It follows Bart, an American soldier in Iraq who is killed in a roadside ambush. He is mourned by his best friend, Joey and his girlfriend, Janet. When he rises from the grave, he and Joey reconnect and bond in a series of increasingly risky and raucous outings.
David Anders portrays Bart as a genuinely conflicted soul. In a fantastic twist on zombie-ism and vampirism, he retains his memory, personality, and ability to feel. He needs to feed on human blood to stop his decay, and he becomes completely inert at sunrise. As a revenant, he’s a monster that’s desperately trying to hold on to his humanity.
That isn’t an easy task with a friend like Joey. In a breakout comic performance by Chris Wylde, Joey is the ultimate asshole- a lazy narcissist who exists only for a good time. When Wylde and Anders are on screen together, they throw a hilarious and edgy energy off of each other that is completely hypnotic. The audience is never sure whether something funny or terrible is going to happen next. More often than not, it’s both.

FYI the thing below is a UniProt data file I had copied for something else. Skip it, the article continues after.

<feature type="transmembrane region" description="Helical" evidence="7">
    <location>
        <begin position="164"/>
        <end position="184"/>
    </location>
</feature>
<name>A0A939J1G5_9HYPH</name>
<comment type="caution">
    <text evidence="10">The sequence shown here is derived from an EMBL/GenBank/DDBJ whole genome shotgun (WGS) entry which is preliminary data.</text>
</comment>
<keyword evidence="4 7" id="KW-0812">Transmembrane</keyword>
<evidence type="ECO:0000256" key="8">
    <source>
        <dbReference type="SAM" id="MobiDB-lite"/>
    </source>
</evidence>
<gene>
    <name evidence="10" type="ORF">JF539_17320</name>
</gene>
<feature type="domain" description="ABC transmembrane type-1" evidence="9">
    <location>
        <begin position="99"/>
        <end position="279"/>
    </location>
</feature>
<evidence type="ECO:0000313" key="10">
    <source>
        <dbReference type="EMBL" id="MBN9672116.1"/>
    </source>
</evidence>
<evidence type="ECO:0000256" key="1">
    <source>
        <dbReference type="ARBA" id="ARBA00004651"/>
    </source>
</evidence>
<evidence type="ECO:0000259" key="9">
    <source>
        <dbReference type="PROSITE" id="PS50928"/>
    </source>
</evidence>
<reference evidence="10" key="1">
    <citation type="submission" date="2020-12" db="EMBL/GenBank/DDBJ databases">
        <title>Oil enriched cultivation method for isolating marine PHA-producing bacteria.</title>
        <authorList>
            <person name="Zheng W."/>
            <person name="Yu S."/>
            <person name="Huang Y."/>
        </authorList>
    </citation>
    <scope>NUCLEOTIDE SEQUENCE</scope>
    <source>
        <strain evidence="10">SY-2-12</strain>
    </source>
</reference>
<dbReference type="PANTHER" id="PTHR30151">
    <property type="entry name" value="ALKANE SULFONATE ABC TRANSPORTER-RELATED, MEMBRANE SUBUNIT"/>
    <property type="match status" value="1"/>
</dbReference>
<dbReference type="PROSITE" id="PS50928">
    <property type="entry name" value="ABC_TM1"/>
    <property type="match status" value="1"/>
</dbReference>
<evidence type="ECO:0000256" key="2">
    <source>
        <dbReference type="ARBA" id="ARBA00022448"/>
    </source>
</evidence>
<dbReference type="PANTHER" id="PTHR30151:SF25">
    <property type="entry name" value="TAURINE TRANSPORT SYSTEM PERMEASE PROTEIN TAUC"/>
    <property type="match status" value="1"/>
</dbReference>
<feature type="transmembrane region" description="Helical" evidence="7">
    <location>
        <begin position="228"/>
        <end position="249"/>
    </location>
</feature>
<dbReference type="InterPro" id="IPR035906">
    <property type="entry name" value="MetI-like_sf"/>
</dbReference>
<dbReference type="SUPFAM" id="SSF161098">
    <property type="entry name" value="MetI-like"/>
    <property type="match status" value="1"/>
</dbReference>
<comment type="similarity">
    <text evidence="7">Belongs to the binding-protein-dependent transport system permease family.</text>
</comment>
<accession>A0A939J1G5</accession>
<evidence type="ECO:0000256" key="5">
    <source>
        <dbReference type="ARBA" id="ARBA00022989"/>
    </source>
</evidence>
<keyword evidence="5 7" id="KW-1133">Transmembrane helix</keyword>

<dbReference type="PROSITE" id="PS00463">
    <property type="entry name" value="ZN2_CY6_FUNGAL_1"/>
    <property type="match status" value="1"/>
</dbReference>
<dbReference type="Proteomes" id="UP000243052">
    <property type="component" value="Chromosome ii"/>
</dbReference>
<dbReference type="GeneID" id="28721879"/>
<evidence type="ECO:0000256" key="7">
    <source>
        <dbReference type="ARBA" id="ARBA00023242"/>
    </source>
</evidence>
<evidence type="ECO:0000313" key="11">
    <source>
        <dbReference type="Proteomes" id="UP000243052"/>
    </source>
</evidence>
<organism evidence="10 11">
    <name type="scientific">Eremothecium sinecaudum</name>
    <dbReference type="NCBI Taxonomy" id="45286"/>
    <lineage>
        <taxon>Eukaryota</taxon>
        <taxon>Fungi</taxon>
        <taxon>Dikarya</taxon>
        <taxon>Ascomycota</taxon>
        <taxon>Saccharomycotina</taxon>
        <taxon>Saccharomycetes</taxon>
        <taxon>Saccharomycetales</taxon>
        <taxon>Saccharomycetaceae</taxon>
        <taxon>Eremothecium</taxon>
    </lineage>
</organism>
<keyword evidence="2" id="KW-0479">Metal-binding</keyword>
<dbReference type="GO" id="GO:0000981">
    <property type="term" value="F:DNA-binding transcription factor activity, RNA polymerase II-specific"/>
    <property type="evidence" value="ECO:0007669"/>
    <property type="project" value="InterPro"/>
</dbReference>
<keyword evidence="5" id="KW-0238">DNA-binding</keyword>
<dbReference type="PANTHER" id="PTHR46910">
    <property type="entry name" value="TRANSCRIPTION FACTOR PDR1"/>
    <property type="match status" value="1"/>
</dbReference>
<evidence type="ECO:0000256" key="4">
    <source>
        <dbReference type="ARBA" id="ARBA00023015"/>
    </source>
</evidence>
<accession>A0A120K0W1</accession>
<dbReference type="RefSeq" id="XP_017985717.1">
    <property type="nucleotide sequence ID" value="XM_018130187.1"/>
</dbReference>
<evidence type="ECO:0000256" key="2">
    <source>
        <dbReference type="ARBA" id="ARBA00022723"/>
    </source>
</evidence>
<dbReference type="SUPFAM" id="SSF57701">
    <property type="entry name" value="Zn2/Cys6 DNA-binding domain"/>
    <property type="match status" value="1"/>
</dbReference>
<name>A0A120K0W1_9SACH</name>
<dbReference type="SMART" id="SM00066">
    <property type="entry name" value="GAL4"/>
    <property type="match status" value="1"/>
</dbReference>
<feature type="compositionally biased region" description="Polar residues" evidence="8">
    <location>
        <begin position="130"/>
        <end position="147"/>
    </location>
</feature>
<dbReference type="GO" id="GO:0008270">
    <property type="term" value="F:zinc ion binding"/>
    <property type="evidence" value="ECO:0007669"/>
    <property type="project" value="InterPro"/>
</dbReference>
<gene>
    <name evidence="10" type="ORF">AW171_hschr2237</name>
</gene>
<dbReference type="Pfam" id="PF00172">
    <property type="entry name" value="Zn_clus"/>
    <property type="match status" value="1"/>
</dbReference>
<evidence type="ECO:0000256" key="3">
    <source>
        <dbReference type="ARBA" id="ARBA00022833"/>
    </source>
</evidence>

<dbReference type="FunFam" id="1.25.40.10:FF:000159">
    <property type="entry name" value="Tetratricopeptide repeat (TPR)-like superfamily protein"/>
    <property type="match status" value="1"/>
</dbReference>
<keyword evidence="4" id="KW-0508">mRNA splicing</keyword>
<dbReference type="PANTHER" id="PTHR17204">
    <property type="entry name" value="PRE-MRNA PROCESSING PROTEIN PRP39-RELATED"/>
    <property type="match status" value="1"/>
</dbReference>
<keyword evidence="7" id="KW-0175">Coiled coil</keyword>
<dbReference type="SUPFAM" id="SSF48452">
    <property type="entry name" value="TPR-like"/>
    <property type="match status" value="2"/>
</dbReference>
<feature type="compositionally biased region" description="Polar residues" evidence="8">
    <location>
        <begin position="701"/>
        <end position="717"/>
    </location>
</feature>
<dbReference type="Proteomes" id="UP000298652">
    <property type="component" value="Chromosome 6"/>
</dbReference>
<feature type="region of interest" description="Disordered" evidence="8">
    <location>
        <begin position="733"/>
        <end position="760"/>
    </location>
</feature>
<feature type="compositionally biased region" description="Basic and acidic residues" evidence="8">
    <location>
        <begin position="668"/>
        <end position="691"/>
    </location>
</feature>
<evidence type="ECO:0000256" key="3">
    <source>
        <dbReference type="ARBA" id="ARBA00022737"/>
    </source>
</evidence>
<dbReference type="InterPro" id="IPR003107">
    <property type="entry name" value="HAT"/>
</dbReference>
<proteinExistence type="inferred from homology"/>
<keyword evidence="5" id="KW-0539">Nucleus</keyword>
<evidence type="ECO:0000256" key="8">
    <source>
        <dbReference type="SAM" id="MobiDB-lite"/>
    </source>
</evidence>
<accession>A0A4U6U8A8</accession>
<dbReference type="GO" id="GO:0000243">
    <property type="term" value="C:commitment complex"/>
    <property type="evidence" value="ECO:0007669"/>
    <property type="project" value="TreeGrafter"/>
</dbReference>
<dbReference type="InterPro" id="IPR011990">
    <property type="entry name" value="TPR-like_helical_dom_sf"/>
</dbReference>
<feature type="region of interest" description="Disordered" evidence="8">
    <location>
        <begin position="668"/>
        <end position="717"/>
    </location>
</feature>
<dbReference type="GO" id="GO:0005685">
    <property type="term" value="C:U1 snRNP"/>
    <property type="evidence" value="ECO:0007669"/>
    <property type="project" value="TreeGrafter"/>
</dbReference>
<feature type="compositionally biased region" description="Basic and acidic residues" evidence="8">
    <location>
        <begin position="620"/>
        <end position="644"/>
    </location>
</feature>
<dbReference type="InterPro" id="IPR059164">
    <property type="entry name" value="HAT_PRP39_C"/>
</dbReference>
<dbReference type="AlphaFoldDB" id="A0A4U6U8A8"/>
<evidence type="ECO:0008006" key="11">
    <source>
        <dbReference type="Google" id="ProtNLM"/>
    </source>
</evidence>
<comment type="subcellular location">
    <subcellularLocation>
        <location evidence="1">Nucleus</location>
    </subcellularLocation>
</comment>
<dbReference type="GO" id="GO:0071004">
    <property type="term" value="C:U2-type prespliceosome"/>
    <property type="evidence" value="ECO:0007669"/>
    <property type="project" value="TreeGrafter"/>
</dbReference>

The movie shifts tone quickly between black horror and profane slapstick, but never loses its path. There’s some caustic social commentary and great gory special effects. And the third act… I’m not saying a damn thing about the last half hour of this movie because you need to see it for yourself. Prior’s background is in special effects and there are some spectacular effects here. However, the best effect is the level of believability and humor that the cast brings to the table. At its best, The Revenant delivers like an early John Carpenter movie.
Comic book fans of Garth Ennis or Warren Ellis’s blend of satire, violence, and unexpected heart will certainly enjoy The Revenant. Strongly recommended.